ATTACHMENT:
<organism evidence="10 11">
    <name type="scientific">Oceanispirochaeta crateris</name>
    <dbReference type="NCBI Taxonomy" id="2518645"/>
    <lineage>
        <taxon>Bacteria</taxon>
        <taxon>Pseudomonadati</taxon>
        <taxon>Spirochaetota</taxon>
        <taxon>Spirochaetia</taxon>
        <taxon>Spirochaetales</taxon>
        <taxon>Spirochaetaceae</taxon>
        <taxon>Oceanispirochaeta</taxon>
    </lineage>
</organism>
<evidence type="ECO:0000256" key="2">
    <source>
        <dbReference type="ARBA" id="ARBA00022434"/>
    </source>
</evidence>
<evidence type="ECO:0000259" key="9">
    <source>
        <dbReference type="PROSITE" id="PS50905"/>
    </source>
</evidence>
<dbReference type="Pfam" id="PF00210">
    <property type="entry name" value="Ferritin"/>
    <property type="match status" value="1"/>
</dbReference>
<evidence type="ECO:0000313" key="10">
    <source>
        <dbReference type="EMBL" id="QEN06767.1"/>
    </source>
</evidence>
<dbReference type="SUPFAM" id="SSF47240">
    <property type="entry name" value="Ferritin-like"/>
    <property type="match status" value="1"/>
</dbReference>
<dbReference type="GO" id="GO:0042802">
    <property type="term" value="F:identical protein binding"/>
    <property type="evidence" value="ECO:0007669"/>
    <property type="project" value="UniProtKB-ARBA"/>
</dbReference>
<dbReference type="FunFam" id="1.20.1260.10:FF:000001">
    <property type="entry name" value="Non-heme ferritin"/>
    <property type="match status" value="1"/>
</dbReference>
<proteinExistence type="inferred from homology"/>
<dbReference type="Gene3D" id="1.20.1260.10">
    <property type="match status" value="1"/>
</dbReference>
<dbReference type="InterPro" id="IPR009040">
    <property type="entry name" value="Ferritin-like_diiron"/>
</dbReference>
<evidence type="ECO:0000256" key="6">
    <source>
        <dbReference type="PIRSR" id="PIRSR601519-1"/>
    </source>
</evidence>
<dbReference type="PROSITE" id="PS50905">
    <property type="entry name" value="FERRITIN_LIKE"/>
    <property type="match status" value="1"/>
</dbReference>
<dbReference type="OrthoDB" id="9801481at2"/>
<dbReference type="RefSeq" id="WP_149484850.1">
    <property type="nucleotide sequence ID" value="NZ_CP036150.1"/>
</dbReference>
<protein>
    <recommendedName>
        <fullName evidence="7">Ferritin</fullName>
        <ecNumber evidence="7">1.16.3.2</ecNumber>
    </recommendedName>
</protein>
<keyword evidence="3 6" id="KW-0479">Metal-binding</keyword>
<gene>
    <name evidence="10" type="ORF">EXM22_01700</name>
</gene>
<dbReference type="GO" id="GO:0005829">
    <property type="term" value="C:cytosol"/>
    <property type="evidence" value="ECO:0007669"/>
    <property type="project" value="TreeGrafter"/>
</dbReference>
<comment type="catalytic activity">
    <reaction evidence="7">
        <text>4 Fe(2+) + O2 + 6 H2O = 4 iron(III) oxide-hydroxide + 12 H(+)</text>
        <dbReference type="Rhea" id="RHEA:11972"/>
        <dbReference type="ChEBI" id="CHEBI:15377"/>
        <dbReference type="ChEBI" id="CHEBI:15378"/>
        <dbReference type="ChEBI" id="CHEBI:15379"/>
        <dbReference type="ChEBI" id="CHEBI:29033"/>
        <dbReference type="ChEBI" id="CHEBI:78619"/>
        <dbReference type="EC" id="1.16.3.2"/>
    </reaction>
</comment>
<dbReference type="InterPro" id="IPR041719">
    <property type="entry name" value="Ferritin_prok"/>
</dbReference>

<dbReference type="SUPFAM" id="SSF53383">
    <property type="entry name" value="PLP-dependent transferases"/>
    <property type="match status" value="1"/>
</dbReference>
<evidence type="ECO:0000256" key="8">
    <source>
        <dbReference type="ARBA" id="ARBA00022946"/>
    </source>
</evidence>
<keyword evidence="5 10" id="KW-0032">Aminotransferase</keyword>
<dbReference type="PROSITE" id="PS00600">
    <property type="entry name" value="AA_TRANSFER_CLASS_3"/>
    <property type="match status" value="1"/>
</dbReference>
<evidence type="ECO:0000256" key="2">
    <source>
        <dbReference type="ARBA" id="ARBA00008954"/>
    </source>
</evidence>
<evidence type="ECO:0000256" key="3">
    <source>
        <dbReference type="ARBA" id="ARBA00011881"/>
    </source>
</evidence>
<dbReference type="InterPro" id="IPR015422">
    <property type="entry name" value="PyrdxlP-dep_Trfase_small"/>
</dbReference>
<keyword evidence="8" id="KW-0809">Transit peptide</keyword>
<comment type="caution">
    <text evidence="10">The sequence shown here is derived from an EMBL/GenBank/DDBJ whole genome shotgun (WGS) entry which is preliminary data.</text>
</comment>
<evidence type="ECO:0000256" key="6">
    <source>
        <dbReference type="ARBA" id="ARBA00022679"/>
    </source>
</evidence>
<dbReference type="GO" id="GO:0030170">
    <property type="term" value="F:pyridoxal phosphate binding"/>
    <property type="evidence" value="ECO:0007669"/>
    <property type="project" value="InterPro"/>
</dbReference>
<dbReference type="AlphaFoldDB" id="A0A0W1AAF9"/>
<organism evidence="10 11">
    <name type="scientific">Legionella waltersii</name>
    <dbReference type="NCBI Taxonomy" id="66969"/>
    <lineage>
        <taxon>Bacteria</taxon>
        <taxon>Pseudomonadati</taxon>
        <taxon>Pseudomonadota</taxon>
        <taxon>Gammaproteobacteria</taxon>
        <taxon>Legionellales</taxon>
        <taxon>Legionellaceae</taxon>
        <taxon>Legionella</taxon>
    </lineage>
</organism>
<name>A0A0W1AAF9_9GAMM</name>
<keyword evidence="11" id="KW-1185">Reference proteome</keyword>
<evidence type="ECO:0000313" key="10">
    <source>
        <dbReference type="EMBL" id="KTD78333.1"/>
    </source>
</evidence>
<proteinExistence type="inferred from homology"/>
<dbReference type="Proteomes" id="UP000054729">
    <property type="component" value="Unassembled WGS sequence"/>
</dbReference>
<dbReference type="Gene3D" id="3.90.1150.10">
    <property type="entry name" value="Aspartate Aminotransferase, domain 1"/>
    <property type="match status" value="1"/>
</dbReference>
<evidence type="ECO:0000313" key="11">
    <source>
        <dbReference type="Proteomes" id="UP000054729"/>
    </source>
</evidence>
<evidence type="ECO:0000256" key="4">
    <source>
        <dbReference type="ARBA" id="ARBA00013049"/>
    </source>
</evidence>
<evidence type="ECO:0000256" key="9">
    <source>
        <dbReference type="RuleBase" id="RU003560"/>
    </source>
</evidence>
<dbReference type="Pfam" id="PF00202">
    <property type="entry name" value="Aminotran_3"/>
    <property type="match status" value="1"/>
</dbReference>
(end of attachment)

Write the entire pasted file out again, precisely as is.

<organism evidence="10 11">
    <name type="scientific">Oceanispirochaeta crateris</name>
    <dbReference type="NCBI Taxonomy" id="2518645"/>
    <lineage>
        <taxon>Bacteria</taxon>
        <taxon>Pseudomonadati</taxon>
        <taxon>Spirochaetota</taxon>
        <taxon>Spirochaetia</taxon>
        <taxon>Spirochaetales</taxon>
        <taxon>Spirochaetaceae</taxon>
        <taxon>Oceanispirochaeta</taxon>
    </lineage>
</organism>
<evidence type="ECO:0000256" key="2">
    <source>
        <dbReference type="ARBA" id="ARBA00022434"/>
    </source>
</evidence>
<evidence type="ECO:0000259" key="9">
    <source>
        <dbReference type="PROSITE" id="PS50905"/>
    </source>
</evidence>
<dbReference type="Pfam" id="PF00210">
    <property type="entry name" value="Ferritin"/>
    <property type="match status" value="1"/>
</dbReference>
<evidence type="ECO:0000313" key="10">
    <source>
        <dbReference type="EMBL" id="QEN06767.1"/>
    </source>
</evidence>
<dbReference type="SUPFAM" id="SSF47240">
    <property type="entry name" value="Ferritin-like"/>
    <property type="match status" value="1"/>
</dbReference>
<dbReference type="GO" id="GO:0042802">
    <property type="term" value="F:identical protein binding"/>
    <property type="evidence" value="ECO:0007669"/>
    <property type="project" value="UniProtKB-ARBA"/>
</dbReference>
<dbReference type="FunFam" id="1.20.1260.10:FF:000001">
    <property type="entry name" value="Non-heme ferritin"/>
    <property type="match status" value="1"/>
</dbReference>
<proteinExistence type="inferred from homology"/>
<dbReference type="Gene3D" id="1.20.1260.10">
    <property type="match status" value="1"/>
</dbReference>
<dbReference type="InterPro" id="IPR009040">
    <property type="entry name" value="Ferritin-like_diiron"/>
</dbReference>
<evidence type="ECO:0000256" key="6">
    <source>
        <dbReference type="PIRSR" id="PIRSR601519-1"/>
    </source>
</evidence>
<dbReference type="PROSITE" id="PS50905">
    <property type="entry name" value="FERRITIN_LIKE"/>
    <property type="match status" value="1"/>
</dbReference>
<dbReference type="OrthoDB" id="9801481at2"/>
<dbReference type="RefSeq" id="WP_149484850.1">
    <property type="nucleotide sequence ID" value="NZ_CP036150.1"/>
</dbReference>
<protein>
    <recommendedName>
        <fullName evidence="7">Ferritin</fullName>
        <ecNumber evidence="7">1.16.3.2</ecNumber>
    </recommendedName>
</protein>
<keyword evidence="3 6" id="KW-0479">Metal-binding</keyword>
<gene>
    <name evidence="10" type="ORF">EXM22_01700</name>
</gene>
<dbReference type="GO" id="GO:0005829">
    <property type="term" value="C:cytosol"/>
    <property type="evidence" value="ECO:0007669"/>
    <property type="project" value="TreeGrafter"/>
</dbReference>
<comment type="catalytic activity">
    <reaction evidence="7">
        <text>4 Fe(2+) + O2 + 6 H2O = 4 iron(III) oxide-hydroxide + 12 H(+)</text>
        <dbReference type="Rhea" id="RHEA:11972"/>
        <dbReference type="ChEBI" id="CHEBI:15377"/>
        <dbReference type="ChEBI" id="CHEBI:15378"/>
        <dbReference type="ChEBI" id="CHEBI:15379"/>
        <dbReference type="ChEBI" id="CHEBI:29033"/>
        <dbReference type="ChEBI" id="CHEBI:78619"/>
        <dbReference type="EC" id="1.16.3.2"/>
    </reaction>
</comment>
<dbReference type="InterPro" id="IPR041719">
    <property type="entry name" value="Ferritin_prok"/>
</dbReference>

<dbReference type="SUPFAM" id="SSF53383">
    <property type="entry name" value="PLP-dependent transferases"/>
    <property type="match status" value="1"/>
</dbReference>
<evidence type="ECO:0000256" key="8">
    <source>
        <dbReference type="ARBA" id="ARBA00022946"/>
    </source>
</evidence>
<keyword evidence="5 10" id="KW-0032">Aminotransferase</keyword>
<dbReference type="PROSITE" id="PS00600">
    <property type="entry name" value="AA_TRANSFER_CLASS_3"/>
    <property type="match status" value="1"/>
</dbReference>
<evidence type="ECO:0000256" key="2">
    <source>
        <dbReference type="ARBA" id="ARBA00008954"/>
    </source>
</evidence>
<evidence type="ECO:0000256" key="3">
    <source>
        <dbReference type="ARBA" id="ARBA00011881"/>
    </source>
</evidence>
<dbReference type="InterPro" id="IPR015422">
    <property type="entry name" value="PyrdxlP-dep_Trfase_small"/>
</dbReference>
<keyword evidence="8" id="KW-0809">Transit peptide</keyword>
<comment type="caution">
    <text evidence="10">The sequence shown here is derived from an EMBL/GenBank/DDBJ whole genome shotgun (WGS) entry which is preliminary data.</text>
</comment>
<evidence type="ECO:0000256" key="6">
    <source>
        <dbReference type="ARBA" id="ARBA00022679"/>
    </source>
</evidence>
<dbReference type="GO" id="GO:0030170">
    <property type="term" value="F:pyridoxal phosphate binding"/>
    <property type="evidence" value="ECO:0007669"/>
    <property type="project" value="InterPro"/>
</dbReference>
<dbReference type="AlphaFoldDB" id="A0A0W1AAF9"/>
<organism evidence="10 11">
    <name type="scientific">Legionella waltersii</name>
    <dbReference type="NCBI Taxonomy" id="66969"/>
    <lineage>
        <taxon>Bacteria</taxon>
        <taxon>Pseudomonadati</taxon>
        <taxon>Pseudomonadota</taxon>
        <taxon>Gammaproteobacteria</taxon>
        <taxon>Legionellales</taxon>
        <taxon>Legionellaceae</taxon>
        <taxon>Legionella</taxon>
    </lineage>
</organism>
<name>A0A0W1AAF9_9GAMM</name>
<keyword evidence="11" id="KW-1185">Reference proteome</keyword>
<evidence type="ECO:0000313" key="10">
    <source>
        <dbReference type="EMBL" id="KTD78333.1"/>
    </source>
</evidence>
<proteinExistence type="inferred from homology"/>
<dbReference type="Proteomes" id="UP000054729">
    <property type="component" value="Unassembled WGS sequence"/>
</dbReference>
<dbReference type="Gene3D" id="3.90.1150.10">
    <property type="entry name" value="Aspartate Aminotransferase, domain 1"/>
    <property type="match status" value="1"/>
</dbReference>
<evidence type="ECO:0000313" key="11">
    <source>
        <dbReference type="Proteomes" id="UP000054729"/>
    </source>
</evidence>
<evidence type="ECO:0000256" key="4">
    <source>
        <dbReference type="ARBA" id="ARBA00013049"/>
    </source>
</evidence>
<evidence type="ECO:0000256" key="9">
    <source>
        <dbReference type="RuleBase" id="RU003560"/>
    </source>
</evidence>
<dbReference type="Pfam" id="PF00202">
    <property type="entry name" value="Aminotran_3"/>
    <property type="match status" value="1"/>
</dbReference>